In this post I’ll explain how my budgeting spreadsheets work. The first is the spreadsheet I use every pay day to determine how much I can spend and save that month. The second is a more long term budgeting tool that lets me see how much I need to pay in bills each year and how those bills affect my disposable income.
Every Pay Day
I’ve included an example of an Excel file in this post that you can download: Example Budget Spreadsheet. Remember that this spreadsheet is set up for someone who is paid monthly. You’d need to change it if you are paid weekly or fortnightly. The amount of the bills and the income are made up.
Hopefully it’s not too difficult to understand. The Recurring Monthly Expenses are expenses and bills that occur every month that are the same every month. Expecting this month are expenses that you know you’ll have to pay this month (or more specifically, this pay cycle) that aren’t recurring, they don’t happen every month.
Planned Savings is how much you’re going to try to save right from the beginning of the pay cycle. You don’t have to have this but it’s always nice to at least have a base saving each pay cycle.
The spreadsheet takes the total of all items in these two lists and the planned savings item. This total is the amount you would have to pay in bills in expenses. This money is for all intents and purposes gone. The money is still in your bank account at the beginning of the pay cycle but since you will have to pay those bills before your next pay day, the money is pretty much off limits for you to spend.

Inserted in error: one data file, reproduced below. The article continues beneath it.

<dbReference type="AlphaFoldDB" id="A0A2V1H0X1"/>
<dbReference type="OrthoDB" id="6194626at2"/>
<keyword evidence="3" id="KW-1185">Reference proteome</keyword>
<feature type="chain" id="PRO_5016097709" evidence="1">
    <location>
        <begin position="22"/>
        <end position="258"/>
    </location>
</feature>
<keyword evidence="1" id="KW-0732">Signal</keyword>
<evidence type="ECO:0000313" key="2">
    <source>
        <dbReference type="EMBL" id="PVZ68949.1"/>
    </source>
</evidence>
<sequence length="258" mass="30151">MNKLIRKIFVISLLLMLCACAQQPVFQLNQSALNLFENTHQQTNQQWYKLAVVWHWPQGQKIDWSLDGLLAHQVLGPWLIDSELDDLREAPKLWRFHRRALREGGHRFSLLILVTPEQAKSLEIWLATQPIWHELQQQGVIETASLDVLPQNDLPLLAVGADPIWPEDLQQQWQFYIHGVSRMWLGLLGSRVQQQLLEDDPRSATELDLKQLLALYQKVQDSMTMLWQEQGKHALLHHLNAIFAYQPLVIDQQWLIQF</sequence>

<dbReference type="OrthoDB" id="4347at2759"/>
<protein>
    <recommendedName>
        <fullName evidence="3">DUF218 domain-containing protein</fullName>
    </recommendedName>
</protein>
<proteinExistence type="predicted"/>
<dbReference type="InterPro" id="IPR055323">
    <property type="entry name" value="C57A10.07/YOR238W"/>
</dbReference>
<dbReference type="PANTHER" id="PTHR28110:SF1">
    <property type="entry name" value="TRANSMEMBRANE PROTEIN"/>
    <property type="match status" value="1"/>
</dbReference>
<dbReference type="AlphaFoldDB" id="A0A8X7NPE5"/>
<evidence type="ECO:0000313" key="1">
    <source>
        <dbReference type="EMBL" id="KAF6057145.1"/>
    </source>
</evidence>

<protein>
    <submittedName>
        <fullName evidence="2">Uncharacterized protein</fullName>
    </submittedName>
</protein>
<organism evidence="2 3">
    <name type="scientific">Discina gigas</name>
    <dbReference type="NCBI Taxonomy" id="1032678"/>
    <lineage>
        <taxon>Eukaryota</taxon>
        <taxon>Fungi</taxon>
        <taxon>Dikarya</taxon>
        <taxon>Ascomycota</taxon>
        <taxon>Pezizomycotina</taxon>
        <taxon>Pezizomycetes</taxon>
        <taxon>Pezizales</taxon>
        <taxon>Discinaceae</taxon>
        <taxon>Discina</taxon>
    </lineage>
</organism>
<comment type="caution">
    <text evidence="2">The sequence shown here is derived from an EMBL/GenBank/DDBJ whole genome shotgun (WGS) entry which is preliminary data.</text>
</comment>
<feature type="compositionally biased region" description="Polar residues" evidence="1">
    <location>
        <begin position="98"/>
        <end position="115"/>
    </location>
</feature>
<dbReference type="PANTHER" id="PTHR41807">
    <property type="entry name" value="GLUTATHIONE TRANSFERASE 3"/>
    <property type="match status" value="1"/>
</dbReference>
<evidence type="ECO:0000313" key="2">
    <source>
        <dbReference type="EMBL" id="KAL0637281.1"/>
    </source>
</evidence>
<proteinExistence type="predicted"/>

The next time is the take-home pay. The line after that is the Monthly Allowance which is the pay minus the total in bills and expected expenses. This allowance is how much you would be allowed to spend for the whole month, until you are paid again.
The next line is Daily Allowance and obviously this denotes how much you are able to spend each day. This figure is calculated by dividing the monthly allowance figure by the number of days until the next pay day. Since I don’t know how to determine the number of days between two dates in Excel (which I’m sure is possible with enough Googling) I’ve included the Days until next pay to make the calculation easy.
The Daily Allowance is the magic number. Using this number you can assign yourself a recurring allowance that’s evenly distributed. I like having weekly allowances and I like my allowance to start on Thursdays. In the example I’ve manually set the weeks with start and end dates based on Thursday being the first day of the week. Notice how there are 5 week entries with the first and last weeks having less than 7 days in them? Week 1 is like that because May 14 was a Friday and therefore there would only be 6 days until Thursday. Week 5 ends on Jun 13, which is the day before pay day and therefore should be the end of the week in terms of this pay cycle.
Again, I’m too lazy to figure out how to make Excel determine how many days there are between two dates so I’ve manually entered the number of days in the Days column. The amount column is simply the Daily Allowance multiplied by the number of days in the allowance week.
What this spreadsheet allows you to do is determine how much you can spend each week during your pay cycle by entering your monthly bills and how much you are being paid. As good as this is it still requires a bunch of manual steps: determining the number of days in the month, entering the weeks in the month and the number of days for each ‘week’. Most of those manual steps can be automated in Excel and I might do that and upload a new example in the future.
Spreading out longer term expenses